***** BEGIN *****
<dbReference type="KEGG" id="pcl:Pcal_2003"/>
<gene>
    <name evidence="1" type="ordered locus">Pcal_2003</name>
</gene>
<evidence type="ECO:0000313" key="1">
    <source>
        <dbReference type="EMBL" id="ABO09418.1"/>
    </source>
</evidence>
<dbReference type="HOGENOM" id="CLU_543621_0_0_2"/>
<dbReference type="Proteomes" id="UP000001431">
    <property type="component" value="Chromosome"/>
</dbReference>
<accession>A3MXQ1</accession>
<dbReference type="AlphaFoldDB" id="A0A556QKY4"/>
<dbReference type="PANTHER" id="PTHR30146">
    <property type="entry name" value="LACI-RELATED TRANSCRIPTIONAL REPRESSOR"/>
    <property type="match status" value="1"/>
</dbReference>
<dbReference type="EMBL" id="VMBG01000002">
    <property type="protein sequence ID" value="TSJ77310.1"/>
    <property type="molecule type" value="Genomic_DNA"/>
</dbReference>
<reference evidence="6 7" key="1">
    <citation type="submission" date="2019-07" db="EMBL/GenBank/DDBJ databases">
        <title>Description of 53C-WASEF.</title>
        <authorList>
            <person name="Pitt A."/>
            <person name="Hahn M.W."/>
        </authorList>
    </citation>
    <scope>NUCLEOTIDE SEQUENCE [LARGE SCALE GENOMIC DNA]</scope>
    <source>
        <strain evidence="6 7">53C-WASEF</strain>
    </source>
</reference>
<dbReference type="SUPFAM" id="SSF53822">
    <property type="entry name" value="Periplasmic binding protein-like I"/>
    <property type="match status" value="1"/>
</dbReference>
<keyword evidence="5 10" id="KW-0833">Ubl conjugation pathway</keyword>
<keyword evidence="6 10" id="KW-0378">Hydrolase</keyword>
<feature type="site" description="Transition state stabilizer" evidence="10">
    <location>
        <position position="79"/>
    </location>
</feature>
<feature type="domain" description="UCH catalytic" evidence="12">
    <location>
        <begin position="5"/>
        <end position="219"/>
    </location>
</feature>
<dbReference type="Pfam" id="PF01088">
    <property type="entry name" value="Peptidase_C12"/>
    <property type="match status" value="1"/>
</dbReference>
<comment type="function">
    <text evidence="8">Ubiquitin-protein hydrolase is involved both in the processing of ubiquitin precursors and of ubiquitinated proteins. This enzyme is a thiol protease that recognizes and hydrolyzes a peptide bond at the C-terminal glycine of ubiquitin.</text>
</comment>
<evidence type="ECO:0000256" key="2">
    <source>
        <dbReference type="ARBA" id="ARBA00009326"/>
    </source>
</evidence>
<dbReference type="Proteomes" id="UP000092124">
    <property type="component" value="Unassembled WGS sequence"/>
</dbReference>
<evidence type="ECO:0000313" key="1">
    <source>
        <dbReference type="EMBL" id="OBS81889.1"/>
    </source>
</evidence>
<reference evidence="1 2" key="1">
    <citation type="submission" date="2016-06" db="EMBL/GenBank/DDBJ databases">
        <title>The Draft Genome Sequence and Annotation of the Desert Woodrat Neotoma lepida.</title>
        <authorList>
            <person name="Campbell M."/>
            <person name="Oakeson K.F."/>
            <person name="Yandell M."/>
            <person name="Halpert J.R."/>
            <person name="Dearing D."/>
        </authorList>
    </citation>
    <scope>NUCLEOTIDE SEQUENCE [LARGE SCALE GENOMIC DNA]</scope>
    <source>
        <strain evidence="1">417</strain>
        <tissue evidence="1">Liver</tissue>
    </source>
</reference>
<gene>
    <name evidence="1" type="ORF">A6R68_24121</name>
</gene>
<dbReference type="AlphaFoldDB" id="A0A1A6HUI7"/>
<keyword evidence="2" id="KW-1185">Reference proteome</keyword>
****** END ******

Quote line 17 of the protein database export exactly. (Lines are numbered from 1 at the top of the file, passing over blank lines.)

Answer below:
    <property type="entry name" value="LACI-RELATED TRANSCRIPTIONAL REPRESSOR"/>